Having healthy gums could help to manage diabetes, according to a new report.
The research outlines a number of recommendations for dental professionals treating people with diabetes, as well as emphasising the importance of regular dental visits.
The report highlights that there is ‘consistent and robust evidence’ that severe gum disease affects blood glucose levels expressed as “HbA1C” and advised dentists to widen their role and help to screen for diabetes1.
At the moment 3.8 million people in the UK have diabetes and this is projected to rise to 5 million by 20252. NHS spending on diabetes was estimated at nearly £10 billion in 2010/11, which is 10 per cent of the entire NHS budget. The overall costs of diabetes are set to grow over the next 20 years, when it is projected to account for 17 per cent of the entire NHS budget.
Chief Executive of the British Dental Health Foundation, Dr Nigel Carter OBE, believes the recommendations outlined in the report could have a major impact on the health of the UK.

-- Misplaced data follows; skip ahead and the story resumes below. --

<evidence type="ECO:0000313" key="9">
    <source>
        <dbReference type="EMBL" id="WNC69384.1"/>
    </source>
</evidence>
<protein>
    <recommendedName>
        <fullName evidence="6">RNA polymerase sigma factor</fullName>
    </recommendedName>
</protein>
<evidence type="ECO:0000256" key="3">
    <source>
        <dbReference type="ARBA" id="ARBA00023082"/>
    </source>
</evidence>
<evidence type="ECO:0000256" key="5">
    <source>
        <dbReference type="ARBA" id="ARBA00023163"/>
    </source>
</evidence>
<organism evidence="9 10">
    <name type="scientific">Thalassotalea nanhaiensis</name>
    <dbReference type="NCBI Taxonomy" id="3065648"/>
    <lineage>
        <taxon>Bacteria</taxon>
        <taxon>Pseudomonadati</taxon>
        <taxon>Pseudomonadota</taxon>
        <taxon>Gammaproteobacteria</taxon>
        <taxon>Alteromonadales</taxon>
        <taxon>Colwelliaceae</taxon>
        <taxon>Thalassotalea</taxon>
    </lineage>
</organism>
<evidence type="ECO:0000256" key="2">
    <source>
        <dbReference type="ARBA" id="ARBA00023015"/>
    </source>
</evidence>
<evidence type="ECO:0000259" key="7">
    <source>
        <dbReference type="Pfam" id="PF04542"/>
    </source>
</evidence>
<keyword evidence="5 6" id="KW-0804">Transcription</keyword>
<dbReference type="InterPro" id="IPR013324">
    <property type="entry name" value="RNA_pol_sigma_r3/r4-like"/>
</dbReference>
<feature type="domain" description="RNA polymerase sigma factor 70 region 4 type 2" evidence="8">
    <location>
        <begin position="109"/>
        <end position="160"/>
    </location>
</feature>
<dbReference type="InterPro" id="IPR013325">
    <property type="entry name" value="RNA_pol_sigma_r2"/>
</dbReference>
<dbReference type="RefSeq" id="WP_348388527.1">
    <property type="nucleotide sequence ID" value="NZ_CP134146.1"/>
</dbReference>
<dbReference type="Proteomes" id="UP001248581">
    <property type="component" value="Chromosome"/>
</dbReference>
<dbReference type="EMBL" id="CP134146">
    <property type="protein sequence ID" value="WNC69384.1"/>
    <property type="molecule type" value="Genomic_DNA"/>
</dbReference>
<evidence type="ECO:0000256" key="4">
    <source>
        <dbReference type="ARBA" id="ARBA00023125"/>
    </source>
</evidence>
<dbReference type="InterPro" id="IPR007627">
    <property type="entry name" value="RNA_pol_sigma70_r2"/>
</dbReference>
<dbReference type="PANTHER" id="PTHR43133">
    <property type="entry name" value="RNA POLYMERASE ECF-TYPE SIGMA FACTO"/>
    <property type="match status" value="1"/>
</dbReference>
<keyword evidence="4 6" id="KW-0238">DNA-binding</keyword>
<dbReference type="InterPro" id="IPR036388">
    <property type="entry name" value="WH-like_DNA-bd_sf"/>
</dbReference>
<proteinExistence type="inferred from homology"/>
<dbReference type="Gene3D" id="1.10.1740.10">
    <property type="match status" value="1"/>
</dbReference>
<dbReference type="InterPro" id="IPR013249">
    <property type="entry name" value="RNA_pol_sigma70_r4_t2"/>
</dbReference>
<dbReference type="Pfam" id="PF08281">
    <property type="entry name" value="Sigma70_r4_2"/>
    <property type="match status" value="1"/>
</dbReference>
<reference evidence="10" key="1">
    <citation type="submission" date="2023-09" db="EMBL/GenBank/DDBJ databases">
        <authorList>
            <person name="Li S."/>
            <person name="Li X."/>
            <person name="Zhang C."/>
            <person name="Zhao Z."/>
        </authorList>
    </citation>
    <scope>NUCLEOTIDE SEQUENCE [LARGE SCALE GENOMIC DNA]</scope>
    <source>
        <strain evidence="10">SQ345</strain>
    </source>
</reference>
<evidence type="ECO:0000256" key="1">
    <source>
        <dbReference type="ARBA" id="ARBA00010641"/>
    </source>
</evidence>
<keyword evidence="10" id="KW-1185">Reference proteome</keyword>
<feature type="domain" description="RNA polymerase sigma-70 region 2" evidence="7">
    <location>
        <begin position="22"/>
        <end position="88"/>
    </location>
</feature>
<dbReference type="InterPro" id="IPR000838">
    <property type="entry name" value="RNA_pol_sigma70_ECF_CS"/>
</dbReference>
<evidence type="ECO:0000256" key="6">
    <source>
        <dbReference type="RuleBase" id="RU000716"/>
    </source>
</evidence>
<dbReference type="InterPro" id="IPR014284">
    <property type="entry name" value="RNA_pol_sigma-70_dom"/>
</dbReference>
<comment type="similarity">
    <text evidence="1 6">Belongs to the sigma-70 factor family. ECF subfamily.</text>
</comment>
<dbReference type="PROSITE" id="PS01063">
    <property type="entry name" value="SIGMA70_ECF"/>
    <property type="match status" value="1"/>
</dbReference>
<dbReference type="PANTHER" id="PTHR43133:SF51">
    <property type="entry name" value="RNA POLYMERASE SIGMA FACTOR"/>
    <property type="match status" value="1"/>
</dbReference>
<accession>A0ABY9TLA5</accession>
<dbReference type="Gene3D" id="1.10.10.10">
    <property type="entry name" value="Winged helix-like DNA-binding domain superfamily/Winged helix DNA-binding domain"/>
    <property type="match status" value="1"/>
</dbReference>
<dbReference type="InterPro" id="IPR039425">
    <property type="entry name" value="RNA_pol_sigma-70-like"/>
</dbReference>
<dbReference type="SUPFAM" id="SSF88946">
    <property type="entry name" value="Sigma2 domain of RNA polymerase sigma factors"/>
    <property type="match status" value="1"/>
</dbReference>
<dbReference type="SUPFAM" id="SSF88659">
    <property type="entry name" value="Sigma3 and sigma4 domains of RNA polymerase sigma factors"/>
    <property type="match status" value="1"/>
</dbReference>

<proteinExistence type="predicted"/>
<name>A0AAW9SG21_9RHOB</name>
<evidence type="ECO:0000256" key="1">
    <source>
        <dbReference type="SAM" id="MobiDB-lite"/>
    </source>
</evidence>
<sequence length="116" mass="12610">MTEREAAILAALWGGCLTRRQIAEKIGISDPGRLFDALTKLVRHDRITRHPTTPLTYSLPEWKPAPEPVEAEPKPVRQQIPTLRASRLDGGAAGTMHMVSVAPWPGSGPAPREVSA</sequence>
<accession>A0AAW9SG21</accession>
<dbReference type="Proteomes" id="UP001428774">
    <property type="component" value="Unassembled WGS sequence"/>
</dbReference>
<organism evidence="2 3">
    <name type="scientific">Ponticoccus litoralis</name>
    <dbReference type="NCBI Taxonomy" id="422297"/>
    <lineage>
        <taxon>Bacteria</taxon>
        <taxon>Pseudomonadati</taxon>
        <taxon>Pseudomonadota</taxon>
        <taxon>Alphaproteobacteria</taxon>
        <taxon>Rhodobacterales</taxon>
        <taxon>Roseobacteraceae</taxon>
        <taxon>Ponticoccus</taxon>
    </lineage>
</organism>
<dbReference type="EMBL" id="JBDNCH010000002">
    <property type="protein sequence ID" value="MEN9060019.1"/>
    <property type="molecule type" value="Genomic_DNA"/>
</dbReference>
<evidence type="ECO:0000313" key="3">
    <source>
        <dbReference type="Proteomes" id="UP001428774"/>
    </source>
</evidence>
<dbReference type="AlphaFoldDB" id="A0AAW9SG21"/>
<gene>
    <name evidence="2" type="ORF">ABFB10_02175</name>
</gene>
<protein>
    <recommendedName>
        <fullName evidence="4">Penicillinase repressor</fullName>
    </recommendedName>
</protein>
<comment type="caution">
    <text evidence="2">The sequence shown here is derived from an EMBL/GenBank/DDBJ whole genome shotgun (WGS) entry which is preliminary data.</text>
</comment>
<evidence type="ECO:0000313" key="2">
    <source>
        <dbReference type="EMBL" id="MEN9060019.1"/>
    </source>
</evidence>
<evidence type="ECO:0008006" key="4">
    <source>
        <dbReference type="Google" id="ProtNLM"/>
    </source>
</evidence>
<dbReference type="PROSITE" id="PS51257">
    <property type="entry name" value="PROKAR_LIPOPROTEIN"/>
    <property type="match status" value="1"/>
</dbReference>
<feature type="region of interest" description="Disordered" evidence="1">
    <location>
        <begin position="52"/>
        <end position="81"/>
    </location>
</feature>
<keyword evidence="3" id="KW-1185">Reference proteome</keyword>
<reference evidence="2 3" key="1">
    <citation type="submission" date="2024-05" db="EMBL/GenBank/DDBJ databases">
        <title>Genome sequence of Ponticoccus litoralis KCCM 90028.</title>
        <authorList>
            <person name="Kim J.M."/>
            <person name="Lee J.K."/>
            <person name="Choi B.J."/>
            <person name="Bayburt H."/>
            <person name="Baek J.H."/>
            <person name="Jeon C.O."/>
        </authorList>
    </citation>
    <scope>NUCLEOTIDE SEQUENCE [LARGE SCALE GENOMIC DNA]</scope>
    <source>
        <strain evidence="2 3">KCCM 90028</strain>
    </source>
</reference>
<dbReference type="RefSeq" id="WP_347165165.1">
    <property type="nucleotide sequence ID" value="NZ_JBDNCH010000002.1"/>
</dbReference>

Dr Carter said: “This research is significant because it will help dentists to inform their patients with diabetes how they can take simple steps to control their condition. It sends a clear message that oral health should not be overlooked or considered less important when compared to other conditions.
“Like diabetes, gum disease is a chronic condition and requires lifelong maintenance. The good news is that poor oral health is nearly always preventable and it is important that people make caring for their teeth and gums a top priority. If left untreated, gum disease can lead to tooth loss. Regular visits to the dentist, as this report recommends, and a simple routine of brushing teeth, twice a day for two minutes, will help to remove plaque – the cause of gum disease. It is also important to clean in between teeth using interdental brushes or floss.”
Pav Kalsi, Diabetes UK Clinical Advisor, said: “People with diabetes are at increased risk of gum disease. If you have been told by your dentist that you have gum disease, you should follow up with necessary treatment as advised. Without treatment, gum disease can get progressively worse, which may also affect your diabetes control.”
Professor Iain Chapple from the School of Dentistry at the University of Birmingham and co-author of the report added: “If you do not follow the advice given, it may increase the general health complications of diabetes.”
The report was published jointly by the European Federation of Periodontology and the American Academy of Periodontology.